I would like to see a miniatures game based on exploration rather than warfare. Something like Relic Expedition but using miniatures and including exploration of alien planets. The expansion possibilities would be endless!

  • Dennis says:

    I have been contemplating this very subject with my local group. Kickstarter ideally would be the perfect place for indie developers and creative/ daring games to have a chance at life, however it seems to be headed down the dangerous path of big company hype machine. Did Zomibicide Season 2 really need to get funded through Kickstarter after the success of the first or was it just a way to get a HUGE amount of pre-orders and press? Ultimately the onus falls on the consumer to choose, support the ideals or just use kickstarter as an outlet store? I sadly fall somewhere in between. Trying to find games that are new and creative but still have to have my Deadzone with bonus stuff.

  • Universal Head says:

    @Dennis I agree, the danger is definitely there that it just becomes a forum for big companies churning out old ideas; I keep wondering when the first Fantasy Flight Games campaign is going to appear. The Days of Wonder campaign for an Android version of Small World seemed unnecessary, for example. At the moment, I’m finding myself less interested in funding things because I prefer to read reviews and get more information before I add a game to my collection. And often the stretch goals and bonuses are for stuff that really isn’t necessary to the game. I bought into Sedition Wars, for example, and it’s a good game, but I really didn’t need all those extras. But gamers, including myself, aren’t known for restraint when confronted with lots of shiny new miniatures!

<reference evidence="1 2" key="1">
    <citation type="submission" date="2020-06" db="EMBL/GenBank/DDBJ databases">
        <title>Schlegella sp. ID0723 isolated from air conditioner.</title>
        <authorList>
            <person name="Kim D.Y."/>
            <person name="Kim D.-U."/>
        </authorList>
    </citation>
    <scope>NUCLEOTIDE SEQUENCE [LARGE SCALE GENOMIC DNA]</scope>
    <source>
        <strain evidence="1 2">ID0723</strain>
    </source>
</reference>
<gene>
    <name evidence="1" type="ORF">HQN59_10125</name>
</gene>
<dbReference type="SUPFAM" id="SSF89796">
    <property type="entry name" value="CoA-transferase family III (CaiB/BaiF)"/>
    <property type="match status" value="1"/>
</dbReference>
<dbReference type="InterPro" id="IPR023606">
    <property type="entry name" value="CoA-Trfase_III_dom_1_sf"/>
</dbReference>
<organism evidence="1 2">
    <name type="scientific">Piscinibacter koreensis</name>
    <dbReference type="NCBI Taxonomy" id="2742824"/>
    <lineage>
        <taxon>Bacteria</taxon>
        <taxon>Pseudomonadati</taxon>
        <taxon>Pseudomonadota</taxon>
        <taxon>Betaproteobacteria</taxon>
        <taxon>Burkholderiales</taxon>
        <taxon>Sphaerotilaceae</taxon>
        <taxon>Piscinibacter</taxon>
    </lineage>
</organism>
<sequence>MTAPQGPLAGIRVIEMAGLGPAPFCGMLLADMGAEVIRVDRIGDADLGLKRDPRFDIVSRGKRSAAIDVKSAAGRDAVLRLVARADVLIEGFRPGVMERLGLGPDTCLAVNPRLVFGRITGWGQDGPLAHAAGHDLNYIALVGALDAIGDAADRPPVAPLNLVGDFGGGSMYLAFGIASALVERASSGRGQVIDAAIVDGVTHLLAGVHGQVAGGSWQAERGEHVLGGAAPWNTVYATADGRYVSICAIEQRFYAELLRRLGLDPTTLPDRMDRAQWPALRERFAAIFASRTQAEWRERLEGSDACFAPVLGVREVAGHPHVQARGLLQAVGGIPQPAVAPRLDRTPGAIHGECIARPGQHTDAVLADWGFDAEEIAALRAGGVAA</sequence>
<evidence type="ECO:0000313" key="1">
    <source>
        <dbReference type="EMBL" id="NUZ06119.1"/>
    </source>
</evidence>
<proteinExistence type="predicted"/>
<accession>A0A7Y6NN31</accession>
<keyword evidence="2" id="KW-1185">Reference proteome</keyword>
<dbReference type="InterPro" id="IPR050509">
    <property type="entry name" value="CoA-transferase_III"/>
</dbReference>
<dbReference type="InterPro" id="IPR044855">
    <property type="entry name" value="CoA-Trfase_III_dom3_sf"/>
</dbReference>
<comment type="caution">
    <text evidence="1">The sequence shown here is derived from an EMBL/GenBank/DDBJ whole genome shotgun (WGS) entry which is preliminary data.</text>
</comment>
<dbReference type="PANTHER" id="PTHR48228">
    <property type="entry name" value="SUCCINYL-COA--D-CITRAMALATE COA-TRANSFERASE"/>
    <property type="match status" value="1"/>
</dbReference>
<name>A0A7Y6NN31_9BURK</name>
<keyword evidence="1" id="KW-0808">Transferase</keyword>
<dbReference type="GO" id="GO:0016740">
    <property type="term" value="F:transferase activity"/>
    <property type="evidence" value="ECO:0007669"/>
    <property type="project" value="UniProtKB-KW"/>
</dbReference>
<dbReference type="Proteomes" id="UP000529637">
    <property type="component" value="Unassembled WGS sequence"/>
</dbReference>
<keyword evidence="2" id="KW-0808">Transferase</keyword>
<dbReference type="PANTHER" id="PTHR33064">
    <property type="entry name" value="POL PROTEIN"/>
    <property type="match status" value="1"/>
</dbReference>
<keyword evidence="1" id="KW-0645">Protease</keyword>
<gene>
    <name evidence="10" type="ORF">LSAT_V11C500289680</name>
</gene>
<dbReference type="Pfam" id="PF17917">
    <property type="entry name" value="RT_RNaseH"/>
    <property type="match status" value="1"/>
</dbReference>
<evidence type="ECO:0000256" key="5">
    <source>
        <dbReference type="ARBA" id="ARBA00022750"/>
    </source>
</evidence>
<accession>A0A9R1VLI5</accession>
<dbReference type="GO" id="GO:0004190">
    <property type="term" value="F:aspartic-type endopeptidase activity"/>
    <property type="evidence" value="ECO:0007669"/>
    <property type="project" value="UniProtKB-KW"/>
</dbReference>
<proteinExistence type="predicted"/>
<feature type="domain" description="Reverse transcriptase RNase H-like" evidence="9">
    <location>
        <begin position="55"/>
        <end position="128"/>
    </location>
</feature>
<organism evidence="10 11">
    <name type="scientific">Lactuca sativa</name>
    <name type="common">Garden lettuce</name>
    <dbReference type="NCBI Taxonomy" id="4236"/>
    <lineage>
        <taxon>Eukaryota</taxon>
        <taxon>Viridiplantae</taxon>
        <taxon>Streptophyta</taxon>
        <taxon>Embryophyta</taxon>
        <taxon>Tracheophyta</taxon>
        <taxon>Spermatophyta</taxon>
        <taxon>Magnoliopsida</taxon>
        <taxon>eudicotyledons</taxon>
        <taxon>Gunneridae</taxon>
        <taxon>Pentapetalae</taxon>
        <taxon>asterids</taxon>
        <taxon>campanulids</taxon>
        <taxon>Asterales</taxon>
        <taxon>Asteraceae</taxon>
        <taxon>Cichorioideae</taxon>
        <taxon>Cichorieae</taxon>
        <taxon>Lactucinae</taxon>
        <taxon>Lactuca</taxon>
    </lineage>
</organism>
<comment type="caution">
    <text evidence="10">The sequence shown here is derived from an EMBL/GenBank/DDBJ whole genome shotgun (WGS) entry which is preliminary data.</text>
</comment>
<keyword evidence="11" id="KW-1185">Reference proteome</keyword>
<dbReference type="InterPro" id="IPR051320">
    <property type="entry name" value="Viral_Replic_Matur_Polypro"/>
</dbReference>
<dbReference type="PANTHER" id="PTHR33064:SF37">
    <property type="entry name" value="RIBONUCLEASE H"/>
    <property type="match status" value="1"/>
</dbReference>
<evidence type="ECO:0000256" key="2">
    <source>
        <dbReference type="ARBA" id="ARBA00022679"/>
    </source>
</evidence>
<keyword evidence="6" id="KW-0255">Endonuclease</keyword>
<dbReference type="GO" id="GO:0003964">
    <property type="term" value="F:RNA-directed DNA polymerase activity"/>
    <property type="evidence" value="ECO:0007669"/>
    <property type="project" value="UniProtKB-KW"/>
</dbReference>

Then again, we’re also facilitating the growth of companies that will eventually force the big boys to lift their game, which is a good thing. It’s definitely a quick leg up for them, even though we have to inevitably deal with a few teething problems.

    @Gordon Hills Nice idea. Have you ever played Voyage of the BSM Pandora? It was a paper-and-chits game that came in a 1981 issue of Ares magazine. It also had a paragraph system to add a story element. I remember it fondly and could definitely see it as the basis for a full scale space exploration game.

  • Will says:

    If someone had told you even five years ago that you’d be able to arrange $1m of crowd-sourced funding for a table-top miniatures zombie game, would you have believed them? It’s pretty astounding.

    My initial reaction is that major game companies with established global markets like FFG and DoW could go to the bank, not rely on KickStarter, after all, it’s not called ‘KickEstablished’. Having said that though, these companies have done the hard yards and demonstrated they can bring things to market themselves, so would it really be to our benefit if they just concentrated on their business model and stayed out of this online venture-capital space? Possibly not. They might come up with some truly brilliant games.